"As we work to create light for others, we naturally light our own way." - Mary Ann Radmacher

Spotlight: Kids for Positive Change

We are lucky. We get to know some of the coolest people and projects through our work, and there are so many inspiring kids and grown-ups to get to know! One such woman is Camille Licate, founder of Kids for Positive Change. Kids for Positive Change is a multi-media educational platform with live enrichment programs and online videos for kids focused on raising awareness and taking positive action for animals, people and the planet!  Camillle knows every child has a positive idea that can light the world! And here are three of them - Reese (age 6), Morgan (7) and Mia (6).

Find out how they took a birthday party and made it yummy for others! And if you want to know why, it's simple. Just ask a six year old:

"I think it's important to help kids in need because I want them to stay healthy so they can live a longer life."

Imagine if we all thought about that on our birthdays. Thank you, Reese, Mia and Morgan, for being such good examples!

 

PGK Bay Area - A Venture in "What If"

By Amy Johnson, Outreach and Marketing Manager, PGK - Bay Area

When you think of the Bay Area, what words come to mind? Technology? Innovation? Entrepreneurship? Amazing food trucks? OK, maybe the last one is just me (seriously, they are so good!). But I think everyone can agree that the Bay Area has a history of making the impossible possible by asking, “What if?” 

As a 15 year resident, I find it amazing that an area with such a wealth of resources has so much need. The Bay Area is home to thousands of non-profit organizations working to strengthen the community. In recent years, these organizations have made great strides by tapping into their corporate neighbors and adopting innovative business strategies. Founded like a high-tech startup in 2005, Downtown Streets Team played a great role in the recent decline of local homelessness even in the wake of increasing rents. In 2014, Loaves and Fishes reinvented their 35-year old soup kitchen model, resulting in a 90% increase of meals. And most recently, The Art of Yoga Project (AYP), a leader in the rehabilitation of at-risk and incarcerated girls, partnered with YCore to design and build a platform that allows teachers to train virtually in AYP methods.  By asking, “what if?” Bay Area non-profits have been able to make the impossible possible.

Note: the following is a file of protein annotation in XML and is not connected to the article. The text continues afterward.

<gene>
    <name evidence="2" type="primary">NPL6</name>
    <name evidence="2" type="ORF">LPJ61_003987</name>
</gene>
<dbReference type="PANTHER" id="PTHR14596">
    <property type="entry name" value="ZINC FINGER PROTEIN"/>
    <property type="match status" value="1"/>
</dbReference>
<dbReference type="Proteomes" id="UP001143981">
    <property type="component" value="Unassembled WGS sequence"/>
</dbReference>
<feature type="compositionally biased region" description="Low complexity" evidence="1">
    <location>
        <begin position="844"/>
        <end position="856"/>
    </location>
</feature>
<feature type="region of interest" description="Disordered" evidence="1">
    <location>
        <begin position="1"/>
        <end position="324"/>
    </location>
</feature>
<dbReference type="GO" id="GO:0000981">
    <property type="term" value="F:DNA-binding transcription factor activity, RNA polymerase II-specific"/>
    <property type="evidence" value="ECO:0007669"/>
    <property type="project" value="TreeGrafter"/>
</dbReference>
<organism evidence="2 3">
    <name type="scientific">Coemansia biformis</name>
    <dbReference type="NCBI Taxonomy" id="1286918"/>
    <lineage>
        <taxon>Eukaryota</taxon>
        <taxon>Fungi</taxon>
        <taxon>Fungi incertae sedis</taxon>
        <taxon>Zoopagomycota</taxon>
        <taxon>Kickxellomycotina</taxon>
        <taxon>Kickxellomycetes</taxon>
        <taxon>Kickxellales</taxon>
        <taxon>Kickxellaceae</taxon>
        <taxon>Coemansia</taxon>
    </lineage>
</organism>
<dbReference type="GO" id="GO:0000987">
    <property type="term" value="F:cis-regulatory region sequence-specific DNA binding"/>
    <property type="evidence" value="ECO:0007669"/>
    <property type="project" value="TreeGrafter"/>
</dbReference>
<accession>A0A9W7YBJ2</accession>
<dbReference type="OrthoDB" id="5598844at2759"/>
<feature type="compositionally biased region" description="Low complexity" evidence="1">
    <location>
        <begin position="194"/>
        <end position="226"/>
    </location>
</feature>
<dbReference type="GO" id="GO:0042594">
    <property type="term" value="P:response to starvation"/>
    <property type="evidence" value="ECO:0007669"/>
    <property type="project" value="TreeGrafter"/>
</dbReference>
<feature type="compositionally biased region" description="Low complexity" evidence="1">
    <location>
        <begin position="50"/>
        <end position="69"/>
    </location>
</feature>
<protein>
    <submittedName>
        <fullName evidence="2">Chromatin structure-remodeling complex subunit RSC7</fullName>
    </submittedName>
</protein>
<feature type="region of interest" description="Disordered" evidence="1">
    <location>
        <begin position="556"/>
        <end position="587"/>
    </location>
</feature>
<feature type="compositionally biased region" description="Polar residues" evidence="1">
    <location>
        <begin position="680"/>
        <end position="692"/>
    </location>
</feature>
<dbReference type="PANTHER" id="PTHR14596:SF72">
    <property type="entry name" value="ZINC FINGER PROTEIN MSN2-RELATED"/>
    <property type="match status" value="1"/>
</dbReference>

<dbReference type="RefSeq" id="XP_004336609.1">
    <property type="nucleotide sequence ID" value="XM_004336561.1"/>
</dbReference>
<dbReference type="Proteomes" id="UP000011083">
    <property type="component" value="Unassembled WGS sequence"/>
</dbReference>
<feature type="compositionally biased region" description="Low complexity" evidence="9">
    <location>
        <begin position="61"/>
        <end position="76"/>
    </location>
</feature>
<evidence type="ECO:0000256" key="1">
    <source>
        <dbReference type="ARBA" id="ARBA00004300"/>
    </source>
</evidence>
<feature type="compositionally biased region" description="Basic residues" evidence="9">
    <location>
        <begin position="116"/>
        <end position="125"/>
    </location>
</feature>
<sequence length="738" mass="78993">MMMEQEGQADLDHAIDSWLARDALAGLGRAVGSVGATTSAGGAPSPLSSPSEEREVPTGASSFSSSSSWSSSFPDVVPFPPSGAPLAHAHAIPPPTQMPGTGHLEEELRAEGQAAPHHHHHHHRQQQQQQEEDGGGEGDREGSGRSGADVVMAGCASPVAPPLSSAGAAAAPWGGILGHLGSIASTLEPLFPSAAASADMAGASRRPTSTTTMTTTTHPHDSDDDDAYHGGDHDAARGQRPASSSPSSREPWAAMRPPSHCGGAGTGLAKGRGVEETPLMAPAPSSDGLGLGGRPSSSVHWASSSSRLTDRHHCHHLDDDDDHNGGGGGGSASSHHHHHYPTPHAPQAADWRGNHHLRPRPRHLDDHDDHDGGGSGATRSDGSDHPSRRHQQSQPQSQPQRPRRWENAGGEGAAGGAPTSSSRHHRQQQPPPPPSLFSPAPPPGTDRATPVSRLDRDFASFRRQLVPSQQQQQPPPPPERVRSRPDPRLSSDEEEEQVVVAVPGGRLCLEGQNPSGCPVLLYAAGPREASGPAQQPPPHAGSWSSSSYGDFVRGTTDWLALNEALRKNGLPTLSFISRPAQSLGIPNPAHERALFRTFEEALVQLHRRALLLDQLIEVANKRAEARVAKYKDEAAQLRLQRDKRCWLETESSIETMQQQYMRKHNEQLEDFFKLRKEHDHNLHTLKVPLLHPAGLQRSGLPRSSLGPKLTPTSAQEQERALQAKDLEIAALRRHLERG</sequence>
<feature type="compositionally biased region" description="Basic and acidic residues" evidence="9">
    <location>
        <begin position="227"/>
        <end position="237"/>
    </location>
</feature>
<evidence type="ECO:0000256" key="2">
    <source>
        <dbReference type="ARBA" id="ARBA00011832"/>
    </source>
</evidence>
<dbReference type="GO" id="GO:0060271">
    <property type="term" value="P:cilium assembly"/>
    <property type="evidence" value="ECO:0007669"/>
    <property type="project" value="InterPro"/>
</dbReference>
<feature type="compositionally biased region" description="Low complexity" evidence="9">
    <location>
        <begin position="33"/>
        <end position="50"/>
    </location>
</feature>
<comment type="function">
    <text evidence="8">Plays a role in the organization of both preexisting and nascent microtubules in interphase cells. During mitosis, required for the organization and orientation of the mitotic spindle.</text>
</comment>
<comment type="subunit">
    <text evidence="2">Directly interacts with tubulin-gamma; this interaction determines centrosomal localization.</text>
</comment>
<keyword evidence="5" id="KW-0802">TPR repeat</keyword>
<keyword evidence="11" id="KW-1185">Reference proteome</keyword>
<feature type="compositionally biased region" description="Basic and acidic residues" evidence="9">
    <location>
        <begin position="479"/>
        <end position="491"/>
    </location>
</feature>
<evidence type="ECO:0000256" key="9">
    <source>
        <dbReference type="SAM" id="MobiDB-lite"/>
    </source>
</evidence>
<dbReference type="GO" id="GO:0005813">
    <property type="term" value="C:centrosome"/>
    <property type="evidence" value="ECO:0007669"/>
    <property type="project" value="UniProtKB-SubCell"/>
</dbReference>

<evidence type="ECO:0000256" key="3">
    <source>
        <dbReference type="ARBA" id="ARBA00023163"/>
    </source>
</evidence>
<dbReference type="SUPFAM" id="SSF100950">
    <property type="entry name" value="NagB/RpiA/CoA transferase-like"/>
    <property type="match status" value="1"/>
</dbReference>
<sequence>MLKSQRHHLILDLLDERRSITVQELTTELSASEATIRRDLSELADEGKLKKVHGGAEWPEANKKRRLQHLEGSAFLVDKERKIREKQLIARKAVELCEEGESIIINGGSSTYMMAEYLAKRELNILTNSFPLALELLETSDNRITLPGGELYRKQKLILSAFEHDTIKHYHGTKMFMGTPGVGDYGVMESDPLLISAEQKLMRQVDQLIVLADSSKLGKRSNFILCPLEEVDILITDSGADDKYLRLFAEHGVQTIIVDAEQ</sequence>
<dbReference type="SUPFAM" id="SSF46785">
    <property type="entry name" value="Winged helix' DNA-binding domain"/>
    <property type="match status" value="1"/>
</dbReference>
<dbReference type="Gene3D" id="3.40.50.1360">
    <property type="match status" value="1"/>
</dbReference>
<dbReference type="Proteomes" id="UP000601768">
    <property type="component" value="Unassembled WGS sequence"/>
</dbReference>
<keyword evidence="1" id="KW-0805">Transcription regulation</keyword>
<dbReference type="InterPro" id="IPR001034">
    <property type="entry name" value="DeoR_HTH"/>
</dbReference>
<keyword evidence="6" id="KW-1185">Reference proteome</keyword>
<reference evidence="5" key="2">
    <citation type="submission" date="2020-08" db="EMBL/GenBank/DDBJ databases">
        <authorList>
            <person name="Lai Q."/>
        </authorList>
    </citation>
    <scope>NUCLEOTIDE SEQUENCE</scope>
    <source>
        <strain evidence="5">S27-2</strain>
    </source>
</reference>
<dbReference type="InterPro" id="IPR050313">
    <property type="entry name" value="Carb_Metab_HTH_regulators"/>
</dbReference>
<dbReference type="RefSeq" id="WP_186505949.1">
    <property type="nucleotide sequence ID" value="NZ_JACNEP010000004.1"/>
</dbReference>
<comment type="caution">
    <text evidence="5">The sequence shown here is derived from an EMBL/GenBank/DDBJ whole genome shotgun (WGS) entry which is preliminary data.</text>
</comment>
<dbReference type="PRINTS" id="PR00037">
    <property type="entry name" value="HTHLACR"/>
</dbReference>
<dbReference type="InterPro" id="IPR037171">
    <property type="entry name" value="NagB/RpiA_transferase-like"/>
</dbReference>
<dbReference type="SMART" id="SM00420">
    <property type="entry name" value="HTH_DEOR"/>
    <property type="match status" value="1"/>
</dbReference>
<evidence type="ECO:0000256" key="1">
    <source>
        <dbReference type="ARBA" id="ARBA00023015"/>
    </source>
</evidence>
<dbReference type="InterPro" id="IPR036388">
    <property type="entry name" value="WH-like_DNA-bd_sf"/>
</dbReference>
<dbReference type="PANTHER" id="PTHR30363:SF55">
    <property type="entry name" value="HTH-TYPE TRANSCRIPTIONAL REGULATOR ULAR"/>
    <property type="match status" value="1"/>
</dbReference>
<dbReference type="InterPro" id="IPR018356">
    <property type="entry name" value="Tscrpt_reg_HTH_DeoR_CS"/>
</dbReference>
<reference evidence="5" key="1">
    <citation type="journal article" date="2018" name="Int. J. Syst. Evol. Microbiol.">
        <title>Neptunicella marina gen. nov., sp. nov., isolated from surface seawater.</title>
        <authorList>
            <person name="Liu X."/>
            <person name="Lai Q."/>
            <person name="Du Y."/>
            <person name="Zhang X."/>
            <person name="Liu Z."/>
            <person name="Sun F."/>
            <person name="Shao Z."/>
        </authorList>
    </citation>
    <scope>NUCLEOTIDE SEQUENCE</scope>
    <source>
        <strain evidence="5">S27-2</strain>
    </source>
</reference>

As someone who has made a career working with youth, I have a “What if?” question of my own. What if we brought our high-tech culture and vibrant non-profit community together in a way that allowed youth to become more active, engaged, and empathetic? What if we used existing technology to connect youth with meaningful, timely, and fun volunteer opportunities? What if youth could lend their voice to the non-profit community using devices at their fingertips?    

Fortunately, I don’t need to ask my “What ifs” any longer. Project Giving Kids- Bay Area is here. It’s changing the way we look at youth service and cultivating the next generation of givers. Project Giving Kids is allowing youth to become a part of something much bigger than themselves and realize they have the power to make the world a better place.  Maybe that’s the next great legacy of the Bay Area, and I'm excited to be a part of it.

 

So What Now?

By Molly Yuska, Founder of PGK

My oldest is in sixth grade and this election marked his first real experience studying our democratic process. As I have cringed over the past few weeks at the thought of what opinions he may form or the (mis)understandings he may develop as a result of this tumultuous election being his first real taste of American democracy, I’ve tried to remind myself at many moments that “this too shall pass.”

As many wake up this morning bewildered and unsure of where we go from here, I am trying to remind myself that that is the choice of this great nation. For months, mud-slinging and negativity have nearly overwhelmed many of us. But today I’m seeking solace where it can be found. And in the Dalai Lama’s article that appeared last week in the New York Times, I believe there is reason for hope. He wrote, “Virtually all the world’s major religions teach that diligent work in the service of others is our highest nature and thus lies at the center of a happy life. Scientific surveys and studies confirm shared tenets of our faiths. Americans who prioritize doing good for others are almost twice as likely to say they are very happy about their lives.” He went on to say, “This helps explain why pain and indignation are sweeping through prosperous countries. The problem is not a lack of material riches. It is the growing number of people who feel they are no longer useful, no longer needed, no longer one with their societies.”

While the path forward today may not seem clear, if the Dalai Lama is right, it is at least rather simple. The American people need to remember and return to what made this country great, and different, to begin with: that together, in useful service to one another and our country, we are strong. We may have lost sight of that lately, but everyone’s vision gets foggy sometimes. Let’s rub our eyes, look around, and get back to showing the world and ourselves that diligent work in the service of others is indeed our highest nature.

At PGK, this is at the heart of our mission. If you want to help us achieve it, support PGK before the end of this season of giving and help us create the change in 2017.

 

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